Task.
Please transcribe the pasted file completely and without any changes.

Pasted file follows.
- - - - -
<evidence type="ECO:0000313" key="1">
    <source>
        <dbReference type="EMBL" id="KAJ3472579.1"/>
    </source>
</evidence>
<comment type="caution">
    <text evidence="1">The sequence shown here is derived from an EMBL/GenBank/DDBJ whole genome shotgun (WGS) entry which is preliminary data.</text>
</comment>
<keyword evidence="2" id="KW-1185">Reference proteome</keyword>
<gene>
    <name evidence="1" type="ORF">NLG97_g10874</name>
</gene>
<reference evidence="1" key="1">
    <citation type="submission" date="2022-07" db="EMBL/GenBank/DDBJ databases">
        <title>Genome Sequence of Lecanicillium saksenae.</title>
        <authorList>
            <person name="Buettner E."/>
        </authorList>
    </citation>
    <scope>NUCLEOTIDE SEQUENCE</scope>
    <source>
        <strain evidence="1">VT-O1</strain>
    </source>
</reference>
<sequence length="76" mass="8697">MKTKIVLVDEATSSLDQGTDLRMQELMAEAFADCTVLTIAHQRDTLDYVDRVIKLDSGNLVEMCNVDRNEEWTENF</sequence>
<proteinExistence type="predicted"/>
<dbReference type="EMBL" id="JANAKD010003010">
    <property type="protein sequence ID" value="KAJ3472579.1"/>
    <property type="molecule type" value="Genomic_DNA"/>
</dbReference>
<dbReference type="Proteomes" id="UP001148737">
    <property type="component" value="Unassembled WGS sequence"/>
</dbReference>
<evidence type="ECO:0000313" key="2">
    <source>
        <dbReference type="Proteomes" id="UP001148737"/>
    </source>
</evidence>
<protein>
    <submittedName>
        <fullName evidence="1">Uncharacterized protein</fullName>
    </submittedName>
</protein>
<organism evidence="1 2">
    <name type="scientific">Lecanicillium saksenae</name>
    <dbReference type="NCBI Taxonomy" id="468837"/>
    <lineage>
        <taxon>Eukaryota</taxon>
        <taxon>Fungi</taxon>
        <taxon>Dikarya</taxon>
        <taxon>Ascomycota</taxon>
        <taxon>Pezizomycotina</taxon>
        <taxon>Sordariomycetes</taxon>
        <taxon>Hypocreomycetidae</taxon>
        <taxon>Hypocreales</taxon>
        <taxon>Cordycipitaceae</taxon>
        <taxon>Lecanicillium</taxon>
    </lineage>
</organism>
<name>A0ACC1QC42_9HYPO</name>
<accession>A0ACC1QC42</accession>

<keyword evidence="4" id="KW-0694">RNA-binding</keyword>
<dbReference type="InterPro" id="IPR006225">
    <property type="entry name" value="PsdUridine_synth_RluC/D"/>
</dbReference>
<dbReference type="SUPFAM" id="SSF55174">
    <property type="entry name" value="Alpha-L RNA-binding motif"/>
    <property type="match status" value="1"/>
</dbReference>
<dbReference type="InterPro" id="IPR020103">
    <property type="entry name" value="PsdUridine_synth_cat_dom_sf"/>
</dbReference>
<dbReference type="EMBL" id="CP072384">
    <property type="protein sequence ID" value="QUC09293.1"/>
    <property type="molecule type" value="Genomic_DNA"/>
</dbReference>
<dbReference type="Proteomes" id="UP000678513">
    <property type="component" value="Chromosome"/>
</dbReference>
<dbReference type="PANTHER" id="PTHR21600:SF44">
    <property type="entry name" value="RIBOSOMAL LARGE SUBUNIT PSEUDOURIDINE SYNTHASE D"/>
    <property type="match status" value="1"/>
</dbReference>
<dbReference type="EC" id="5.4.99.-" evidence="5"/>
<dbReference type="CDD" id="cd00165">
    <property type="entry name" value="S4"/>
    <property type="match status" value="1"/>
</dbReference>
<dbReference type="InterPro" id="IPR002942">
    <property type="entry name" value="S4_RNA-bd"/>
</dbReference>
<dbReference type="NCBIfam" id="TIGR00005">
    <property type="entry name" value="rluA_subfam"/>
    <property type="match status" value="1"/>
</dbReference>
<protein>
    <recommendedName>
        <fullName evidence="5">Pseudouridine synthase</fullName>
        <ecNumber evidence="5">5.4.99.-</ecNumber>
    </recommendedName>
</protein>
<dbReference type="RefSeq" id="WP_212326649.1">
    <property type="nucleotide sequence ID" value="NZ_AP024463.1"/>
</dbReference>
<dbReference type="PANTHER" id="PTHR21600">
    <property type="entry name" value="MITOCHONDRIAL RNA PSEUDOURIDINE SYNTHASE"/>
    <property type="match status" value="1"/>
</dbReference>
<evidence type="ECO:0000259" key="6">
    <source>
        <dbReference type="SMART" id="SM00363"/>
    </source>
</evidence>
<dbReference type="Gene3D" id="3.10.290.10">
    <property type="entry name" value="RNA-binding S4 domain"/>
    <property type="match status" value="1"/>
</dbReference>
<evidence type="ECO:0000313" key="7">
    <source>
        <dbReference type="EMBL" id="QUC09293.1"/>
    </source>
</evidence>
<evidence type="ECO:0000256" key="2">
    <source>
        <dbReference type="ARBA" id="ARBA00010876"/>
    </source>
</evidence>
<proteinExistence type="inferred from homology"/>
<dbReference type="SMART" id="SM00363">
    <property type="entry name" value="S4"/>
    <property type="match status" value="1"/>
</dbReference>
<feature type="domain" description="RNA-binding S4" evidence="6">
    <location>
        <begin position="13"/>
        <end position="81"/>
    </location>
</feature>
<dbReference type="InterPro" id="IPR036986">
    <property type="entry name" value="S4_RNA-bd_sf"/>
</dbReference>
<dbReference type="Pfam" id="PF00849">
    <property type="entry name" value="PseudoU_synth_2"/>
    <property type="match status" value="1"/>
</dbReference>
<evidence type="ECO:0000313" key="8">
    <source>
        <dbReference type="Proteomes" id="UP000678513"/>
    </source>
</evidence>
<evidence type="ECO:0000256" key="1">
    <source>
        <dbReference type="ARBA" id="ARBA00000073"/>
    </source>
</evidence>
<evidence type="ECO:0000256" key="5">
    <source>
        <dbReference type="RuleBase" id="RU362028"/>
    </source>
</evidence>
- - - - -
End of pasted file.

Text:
<evidence type="ECO:0000313" key="1">
    <source>
        <dbReference type="EMBL" id="KAJ3472579.1"/>
    </source>
</evidence>
<comment type="caution">
    <text evidence="1">The sequence shown here is derived from an EMBL/GenBank/DDBJ whole genome shotgun (WGS) entry which is preliminary data.</text>
</comment>
<keyword evidence="2" id="KW-1185">Reference proteome</keyword>
<gene>
    <name evidence="1" type="ORF">NLG97_g10874</name>
</gene>
<reference evidence="1" key="1">
    <citation type="submission" date="2022-07" db="EMBL/GenBank/DDBJ databases">
        <title>Genome Sequence of Lecanicillium saksenae.</title>
        <authorList>
            <person name="Buettner E."/>
        </authorList>
    </citation>
    <scope>NUCLEOTIDE SEQUENCE</scope>
    <source>
        <strain evidence="1">VT-O1</strain>
    </source>
</reference>
<sequence length="76" mass="8697">MKTKIVLVDEATSSLDQGTDLRMQELMAEAFADCTVLTIAHQRDTLDYVDRVIKLDSGNLVEMCNVDRNEEWTENF</sequence>
<proteinExistence type="predicted"/>
<dbReference type="EMBL" id="JANAKD010003010">
    <property type="protein sequence ID" value="KAJ3472579.1"/>
    <property type="molecule type" value="Genomic_DNA"/>
</dbReference>
<dbReference type="Proteomes" id="UP001148737">
    <property type="component" value="Unassembled WGS sequence"/>
</dbReference>
<evidence type="ECO:0000313" key="2">
    <source>
        <dbReference type="Proteomes" id="UP001148737"/>
    </source>
</evidence>
<protein>
    <submittedName>
        <fullName evidence="1">Uncharacterized protein</fullName>
    </submittedName>
</protein>
<organism evidence="1 2">
    <name type="scientific">Lecanicillium saksenae</name>
    <dbReference type="NCBI Taxonomy" id="468837"/>
    <lineage>
        <taxon>Eukaryota</taxon>
        <taxon>Fungi</taxon>
        <taxon>Dikarya</taxon>
        <taxon>Ascomycota</taxon>
        <taxon>Pezizomycotina</taxon>
        <taxon>Sordariomycetes</taxon>
        <taxon>Hypocreomycetidae</taxon>
        <taxon>Hypocreales</taxon>
        <taxon>Cordycipitaceae</taxon>
        <taxon>Lecanicillium</taxon>
    </lineage>
</organism>
<name>A0ACC1QC42_9HYPO</name>
<accession>A0ACC1QC42</accession>

<keyword evidence="4" id="KW-0694">RNA-binding</keyword>
<dbReference type="InterPro" id="IPR006225">
    <property type="entry name" value="PsdUridine_synth_RluC/D"/>
</dbReference>
<dbReference type="SUPFAM" id="SSF55174">
    <property type="entry name" value="Alpha-L RNA-binding motif"/>
    <property type="match status" value="1"/>
</dbReference>
<dbReference type="InterPro" id="IPR020103">
    <property type="entry name" value="PsdUridine_synth_cat_dom_sf"/>
</dbReference>
<dbReference type="EMBL" id="CP072384">
    <property type="protein sequence ID" value="QUC09293.1"/>
    <property type="molecule type" value="Genomic_DNA"/>
</dbReference>
<dbReference type="Proteomes" id="UP000678513">
    <property type="component" value="Chromosome"/>
</dbReference>
<dbReference type="PANTHER" id="PTHR21600:SF44">
    <property type="entry name" value="RIBOSOMAL LARGE SUBUNIT PSEUDOURIDINE SYNTHASE D"/>
    <property type="match status" value="1"/>
</dbReference>
<dbReference type="EC" id="5.4.99.-" evidence="5"/>
<dbReference type="CDD" id="cd00165">
    <property type="entry name" value="S4"/>
    <property type="match status" value="1"/>
</dbReference>
<dbReference type="InterPro" id="IPR002942">
    <property type="entry name" value="S4_RNA-bd"/>
</dbReference>
<dbReference type="NCBIfam" id="TIGR00005">
    <property type="entry name" value="rluA_subfam"/>
    <property type="match status" value="1"/>
</dbReference>
<protein>
    <recommendedName>
        <fullName evidence="5">Pseudouridine synthase</fullName>
        <ecNumber evidence="5">5.4.99.-</ecNumber>
    </recommendedName>
</protein>
<dbReference type="RefSeq" id="WP_212326649.1">
    <property type="nucleotide sequence ID" value="NZ_AP024463.1"/>
</dbReference>
<dbReference type="PANTHER" id="PTHR21600">
    <property type="entry name" value="MITOCHONDRIAL RNA PSEUDOURIDINE SYNTHASE"/>
    <property type="match status" value="1"/>
</dbReference>
<evidence type="ECO:0000259" key="6">
    <source>
        <dbReference type="SMART" id="SM00363"/>
    </source>
</evidence>
<dbReference type="Gene3D" id="3.10.290.10">
    <property type="entry name" value="RNA-binding S4 domain"/>
    <property type="match status" value="1"/>
</dbReference>
<evidence type="ECO:0000313" key="7">
    <source>
        <dbReference type="EMBL" id="QUC09293.1"/>
    </source>
</evidence>
<evidence type="ECO:0000256" key="2">
    <source>
        <dbReference type="ARBA" id="ARBA00010876"/>
    </source>
</evidence>
<proteinExistence type="inferred from homology"/>
<dbReference type="SMART" id="SM00363">
    <property type="entry name" value="S4"/>
    <property type="match status" value="1"/>
</dbReference>
<feature type="domain" description="RNA-binding S4" evidence="6">
    <location>
        <begin position="13"/>
        <end position="81"/>
    </location>
</feature>
<dbReference type="InterPro" id="IPR036986">
    <property type="entry name" value="S4_RNA-bd_sf"/>
</dbReference>
<dbReference type="Pfam" id="PF00849">
    <property type="entry name" value="PseudoU_synth_2"/>
    <property type="match status" value="1"/>
</dbReference>
<evidence type="ECO:0000313" key="8">
    <source>
        <dbReference type="Proteomes" id="UP000678513"/>
    </source>
</evidence>
<evidence type="ECO:0000256" key="1">
    <source>
        <dbReference type="ARBA" id="ARBA00000073"/>
    </source>
</evidence>
<evidence type="ECO:0000256" key="5">
    <source>
        <dbReference type="RuleBase" id="RU362028"/>
    </source>
</evidence>